Histopathologic, Genetic and Molecular Characterization of Endometrial Cancer Racial Disparity

Cancers (Basel). 2021 Apr 15;13(8):1900. doi: 10.3390/cancers13081900.


In contrast to the decline in incidence and mortality of most other cancers, these rates are rising for endometrial cancer. Black women with endometrial cancer have earlier diagnosis, more aggressive histology, advanced stage and worse outcomes compared with their White counterparts. Socioeconomic status, a higher incidence of aggressive histology, and comorbid conditions are known factors leading to racial disparity in patients with endometrial cancer; nevertheless, they do not account for the entire racial disparity; which emphasizes the roles of molecular, histopathological and genetic factors. We performed a comprehensive review of all published scientific literature up to January 2021 reporting histopathologic, genetic and molecular factors associated with racial disparities in patients with endometrial cancer. The interactions and pathways of molecules reported to have significant differential expression in endometrial cancers from Black and White patients were identified with Ingenuity Pathway Analysis. The majority of studies compared Black and White patients; however, limited data are available for other racial and ethnic groups. Reported differences that could account for the worse survival of Black endometrial cancer patients include more aggressive histopathologies and molecular alterations, including upregulation of molecules driving cell cycle progression, and p53 and HER2/NEU signaling. Several of these molecules are targeted by existing pharmaceuticals. These findings encourage further study and the development of race-specific treatment strategies.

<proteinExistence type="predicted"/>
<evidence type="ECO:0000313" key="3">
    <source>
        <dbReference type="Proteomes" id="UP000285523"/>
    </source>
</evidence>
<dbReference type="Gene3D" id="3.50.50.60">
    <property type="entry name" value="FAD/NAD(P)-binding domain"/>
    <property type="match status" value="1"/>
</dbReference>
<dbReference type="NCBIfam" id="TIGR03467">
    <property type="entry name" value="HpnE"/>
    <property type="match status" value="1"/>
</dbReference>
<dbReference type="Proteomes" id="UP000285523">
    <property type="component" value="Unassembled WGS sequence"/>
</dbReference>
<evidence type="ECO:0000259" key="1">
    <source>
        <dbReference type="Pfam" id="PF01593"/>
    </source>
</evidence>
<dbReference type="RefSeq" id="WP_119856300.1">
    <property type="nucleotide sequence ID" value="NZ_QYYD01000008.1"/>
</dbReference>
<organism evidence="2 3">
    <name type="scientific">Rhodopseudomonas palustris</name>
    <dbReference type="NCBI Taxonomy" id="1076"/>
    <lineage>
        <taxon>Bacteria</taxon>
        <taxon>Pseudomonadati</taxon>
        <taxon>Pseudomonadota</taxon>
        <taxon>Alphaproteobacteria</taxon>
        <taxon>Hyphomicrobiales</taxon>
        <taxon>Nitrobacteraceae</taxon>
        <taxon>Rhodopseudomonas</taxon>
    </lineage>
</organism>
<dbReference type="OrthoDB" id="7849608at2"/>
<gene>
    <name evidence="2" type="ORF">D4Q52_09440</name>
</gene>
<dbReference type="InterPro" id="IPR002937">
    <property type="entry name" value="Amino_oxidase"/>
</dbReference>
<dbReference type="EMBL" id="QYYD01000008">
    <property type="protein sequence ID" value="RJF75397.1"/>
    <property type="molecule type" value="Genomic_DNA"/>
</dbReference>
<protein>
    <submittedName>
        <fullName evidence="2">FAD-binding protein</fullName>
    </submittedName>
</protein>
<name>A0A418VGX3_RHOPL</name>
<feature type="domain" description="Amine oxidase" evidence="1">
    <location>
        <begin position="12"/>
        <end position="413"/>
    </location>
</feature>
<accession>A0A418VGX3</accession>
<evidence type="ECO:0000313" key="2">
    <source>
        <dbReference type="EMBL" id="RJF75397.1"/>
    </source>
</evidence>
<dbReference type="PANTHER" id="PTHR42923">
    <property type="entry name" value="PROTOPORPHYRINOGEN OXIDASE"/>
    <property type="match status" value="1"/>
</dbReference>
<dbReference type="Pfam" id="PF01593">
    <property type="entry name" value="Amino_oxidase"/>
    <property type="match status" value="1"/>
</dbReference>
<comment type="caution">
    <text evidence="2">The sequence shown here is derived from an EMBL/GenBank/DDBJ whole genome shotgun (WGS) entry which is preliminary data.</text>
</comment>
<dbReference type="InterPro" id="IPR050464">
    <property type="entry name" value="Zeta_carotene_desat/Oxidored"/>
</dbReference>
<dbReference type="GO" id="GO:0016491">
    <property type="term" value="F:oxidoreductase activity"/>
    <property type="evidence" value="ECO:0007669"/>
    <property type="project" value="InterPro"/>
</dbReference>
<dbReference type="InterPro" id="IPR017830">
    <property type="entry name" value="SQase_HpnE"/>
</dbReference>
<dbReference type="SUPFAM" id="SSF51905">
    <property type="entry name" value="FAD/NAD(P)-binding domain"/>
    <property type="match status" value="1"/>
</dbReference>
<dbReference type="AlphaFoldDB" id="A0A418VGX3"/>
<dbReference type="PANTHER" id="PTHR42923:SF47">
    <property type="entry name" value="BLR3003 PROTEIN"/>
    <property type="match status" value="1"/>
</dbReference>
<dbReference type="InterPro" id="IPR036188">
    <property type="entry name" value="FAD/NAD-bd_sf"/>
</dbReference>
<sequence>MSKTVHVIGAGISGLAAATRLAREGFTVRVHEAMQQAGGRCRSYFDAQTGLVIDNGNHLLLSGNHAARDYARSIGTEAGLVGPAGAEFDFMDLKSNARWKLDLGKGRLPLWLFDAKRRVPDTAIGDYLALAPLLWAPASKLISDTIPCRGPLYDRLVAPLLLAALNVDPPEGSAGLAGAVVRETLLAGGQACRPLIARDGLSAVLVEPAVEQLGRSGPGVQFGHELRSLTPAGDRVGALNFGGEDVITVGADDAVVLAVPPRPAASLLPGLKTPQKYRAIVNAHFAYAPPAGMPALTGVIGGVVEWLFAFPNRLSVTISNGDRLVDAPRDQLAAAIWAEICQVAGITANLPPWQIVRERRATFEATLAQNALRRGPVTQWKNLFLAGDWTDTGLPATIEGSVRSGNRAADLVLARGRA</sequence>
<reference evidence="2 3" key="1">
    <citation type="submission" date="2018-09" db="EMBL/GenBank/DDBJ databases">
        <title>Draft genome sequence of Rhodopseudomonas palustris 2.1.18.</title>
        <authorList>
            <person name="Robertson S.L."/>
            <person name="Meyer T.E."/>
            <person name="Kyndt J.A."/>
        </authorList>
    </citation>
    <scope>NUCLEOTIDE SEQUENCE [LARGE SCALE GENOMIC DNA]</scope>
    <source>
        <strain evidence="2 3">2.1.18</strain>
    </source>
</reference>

PMID:33920951 | DOI:10.3390/cancers13081900